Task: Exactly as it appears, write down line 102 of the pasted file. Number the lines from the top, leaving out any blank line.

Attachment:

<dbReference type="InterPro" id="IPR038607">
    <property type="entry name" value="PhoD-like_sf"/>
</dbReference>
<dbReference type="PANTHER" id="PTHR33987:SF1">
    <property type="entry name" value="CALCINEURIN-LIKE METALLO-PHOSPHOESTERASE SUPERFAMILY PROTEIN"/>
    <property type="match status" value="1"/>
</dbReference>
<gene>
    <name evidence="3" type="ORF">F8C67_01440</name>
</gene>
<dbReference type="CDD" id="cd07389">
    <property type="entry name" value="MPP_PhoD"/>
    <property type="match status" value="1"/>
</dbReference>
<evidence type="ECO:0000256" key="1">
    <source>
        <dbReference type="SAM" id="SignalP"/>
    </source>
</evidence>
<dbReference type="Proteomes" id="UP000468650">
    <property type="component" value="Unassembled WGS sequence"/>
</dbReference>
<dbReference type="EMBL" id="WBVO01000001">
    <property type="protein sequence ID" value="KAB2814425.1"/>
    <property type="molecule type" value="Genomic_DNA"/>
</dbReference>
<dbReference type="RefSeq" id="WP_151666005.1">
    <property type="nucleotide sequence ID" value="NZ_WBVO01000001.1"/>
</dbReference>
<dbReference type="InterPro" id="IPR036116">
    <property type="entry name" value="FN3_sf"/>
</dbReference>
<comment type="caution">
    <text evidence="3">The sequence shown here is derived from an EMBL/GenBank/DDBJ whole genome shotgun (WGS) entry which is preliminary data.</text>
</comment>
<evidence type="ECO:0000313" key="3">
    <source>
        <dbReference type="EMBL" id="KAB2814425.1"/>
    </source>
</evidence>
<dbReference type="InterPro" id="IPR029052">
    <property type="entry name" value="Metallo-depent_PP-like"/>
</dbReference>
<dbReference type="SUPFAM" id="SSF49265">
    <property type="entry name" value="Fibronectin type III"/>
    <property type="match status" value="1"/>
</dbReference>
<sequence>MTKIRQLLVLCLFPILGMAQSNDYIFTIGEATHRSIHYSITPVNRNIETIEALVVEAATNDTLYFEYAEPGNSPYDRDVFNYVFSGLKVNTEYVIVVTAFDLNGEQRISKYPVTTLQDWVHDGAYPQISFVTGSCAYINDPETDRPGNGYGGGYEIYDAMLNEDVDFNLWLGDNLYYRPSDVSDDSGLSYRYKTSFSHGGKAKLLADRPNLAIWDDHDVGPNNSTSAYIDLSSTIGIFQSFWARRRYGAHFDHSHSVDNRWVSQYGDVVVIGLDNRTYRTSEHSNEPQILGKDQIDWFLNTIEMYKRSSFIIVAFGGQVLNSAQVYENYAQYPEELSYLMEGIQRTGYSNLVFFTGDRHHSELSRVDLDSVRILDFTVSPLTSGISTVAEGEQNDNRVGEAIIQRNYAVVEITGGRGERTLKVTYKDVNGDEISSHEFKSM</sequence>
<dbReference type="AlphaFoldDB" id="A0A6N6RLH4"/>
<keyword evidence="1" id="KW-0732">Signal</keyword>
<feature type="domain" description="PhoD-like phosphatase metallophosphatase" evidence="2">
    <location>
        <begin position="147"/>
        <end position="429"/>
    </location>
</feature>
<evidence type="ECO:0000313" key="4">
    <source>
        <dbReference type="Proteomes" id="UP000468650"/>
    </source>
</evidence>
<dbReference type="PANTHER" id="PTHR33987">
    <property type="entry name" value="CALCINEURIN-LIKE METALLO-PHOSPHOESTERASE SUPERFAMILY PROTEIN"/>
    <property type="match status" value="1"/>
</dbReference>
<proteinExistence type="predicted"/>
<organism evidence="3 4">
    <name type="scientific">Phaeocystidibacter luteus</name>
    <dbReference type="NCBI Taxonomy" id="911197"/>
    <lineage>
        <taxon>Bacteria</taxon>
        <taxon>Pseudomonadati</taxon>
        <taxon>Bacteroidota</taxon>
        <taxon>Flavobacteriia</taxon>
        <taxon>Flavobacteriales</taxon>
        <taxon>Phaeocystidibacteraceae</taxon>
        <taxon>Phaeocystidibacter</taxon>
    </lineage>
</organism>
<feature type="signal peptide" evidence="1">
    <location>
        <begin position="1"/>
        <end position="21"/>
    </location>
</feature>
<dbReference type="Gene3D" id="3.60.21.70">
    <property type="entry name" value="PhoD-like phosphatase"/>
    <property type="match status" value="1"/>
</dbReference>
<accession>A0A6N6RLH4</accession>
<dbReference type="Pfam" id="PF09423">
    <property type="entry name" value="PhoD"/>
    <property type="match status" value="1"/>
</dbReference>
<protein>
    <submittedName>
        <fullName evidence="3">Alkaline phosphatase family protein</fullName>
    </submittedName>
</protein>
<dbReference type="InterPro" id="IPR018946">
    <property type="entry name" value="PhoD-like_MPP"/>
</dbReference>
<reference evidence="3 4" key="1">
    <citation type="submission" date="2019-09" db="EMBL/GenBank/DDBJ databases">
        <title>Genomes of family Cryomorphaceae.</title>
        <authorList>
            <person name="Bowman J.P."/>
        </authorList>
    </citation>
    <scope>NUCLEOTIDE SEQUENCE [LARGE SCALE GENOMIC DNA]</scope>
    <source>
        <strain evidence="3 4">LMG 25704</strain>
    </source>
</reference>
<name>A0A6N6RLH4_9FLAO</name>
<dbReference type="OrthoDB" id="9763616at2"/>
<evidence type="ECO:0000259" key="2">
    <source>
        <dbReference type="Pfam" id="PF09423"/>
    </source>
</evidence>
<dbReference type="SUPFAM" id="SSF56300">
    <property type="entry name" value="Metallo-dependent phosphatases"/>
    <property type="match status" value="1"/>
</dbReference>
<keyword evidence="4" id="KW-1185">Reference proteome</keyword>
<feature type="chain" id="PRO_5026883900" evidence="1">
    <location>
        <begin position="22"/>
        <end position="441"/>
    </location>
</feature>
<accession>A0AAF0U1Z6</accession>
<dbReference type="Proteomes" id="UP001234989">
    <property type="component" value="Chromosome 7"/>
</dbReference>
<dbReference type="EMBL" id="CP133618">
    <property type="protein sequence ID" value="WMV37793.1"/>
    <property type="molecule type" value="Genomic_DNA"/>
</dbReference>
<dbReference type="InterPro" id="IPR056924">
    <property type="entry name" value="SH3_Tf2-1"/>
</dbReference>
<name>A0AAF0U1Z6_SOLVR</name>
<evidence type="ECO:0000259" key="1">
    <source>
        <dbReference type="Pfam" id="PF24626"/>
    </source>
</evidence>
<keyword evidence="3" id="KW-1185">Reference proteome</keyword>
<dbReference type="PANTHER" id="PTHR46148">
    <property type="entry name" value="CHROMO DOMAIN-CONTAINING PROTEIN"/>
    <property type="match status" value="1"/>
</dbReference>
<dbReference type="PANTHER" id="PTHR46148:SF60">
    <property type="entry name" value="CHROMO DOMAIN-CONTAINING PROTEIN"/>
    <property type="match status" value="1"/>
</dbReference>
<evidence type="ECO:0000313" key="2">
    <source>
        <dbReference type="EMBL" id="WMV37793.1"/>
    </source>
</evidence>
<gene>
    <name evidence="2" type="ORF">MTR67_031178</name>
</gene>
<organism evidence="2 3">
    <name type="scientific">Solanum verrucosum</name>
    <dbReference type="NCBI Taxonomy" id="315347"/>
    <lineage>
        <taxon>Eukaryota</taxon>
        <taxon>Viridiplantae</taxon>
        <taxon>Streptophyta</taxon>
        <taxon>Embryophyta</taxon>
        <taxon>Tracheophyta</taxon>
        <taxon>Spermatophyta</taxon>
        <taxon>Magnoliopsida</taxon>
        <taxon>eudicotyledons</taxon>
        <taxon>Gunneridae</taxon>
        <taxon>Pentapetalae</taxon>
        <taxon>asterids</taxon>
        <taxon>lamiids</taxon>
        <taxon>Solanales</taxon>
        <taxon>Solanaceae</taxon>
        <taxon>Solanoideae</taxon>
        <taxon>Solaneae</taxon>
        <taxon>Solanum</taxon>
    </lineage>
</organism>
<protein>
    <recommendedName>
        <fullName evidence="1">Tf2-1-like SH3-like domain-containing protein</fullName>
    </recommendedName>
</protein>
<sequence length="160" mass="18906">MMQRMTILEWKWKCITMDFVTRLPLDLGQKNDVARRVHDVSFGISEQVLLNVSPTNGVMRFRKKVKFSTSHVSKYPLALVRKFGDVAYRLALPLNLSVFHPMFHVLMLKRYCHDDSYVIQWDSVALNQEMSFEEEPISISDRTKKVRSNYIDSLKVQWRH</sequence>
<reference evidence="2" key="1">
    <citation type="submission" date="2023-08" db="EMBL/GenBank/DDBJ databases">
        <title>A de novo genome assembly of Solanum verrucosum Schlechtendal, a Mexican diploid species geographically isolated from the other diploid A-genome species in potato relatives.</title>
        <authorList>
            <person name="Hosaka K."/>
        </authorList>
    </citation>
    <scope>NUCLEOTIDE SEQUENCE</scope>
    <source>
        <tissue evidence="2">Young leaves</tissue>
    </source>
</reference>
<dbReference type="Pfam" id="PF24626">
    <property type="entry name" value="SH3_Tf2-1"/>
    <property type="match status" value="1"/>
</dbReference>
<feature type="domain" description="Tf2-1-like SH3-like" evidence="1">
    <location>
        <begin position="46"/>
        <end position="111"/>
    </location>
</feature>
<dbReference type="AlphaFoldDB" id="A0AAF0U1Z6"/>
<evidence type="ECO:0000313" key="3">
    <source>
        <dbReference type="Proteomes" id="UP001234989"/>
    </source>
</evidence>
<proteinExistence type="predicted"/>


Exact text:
</dbReference>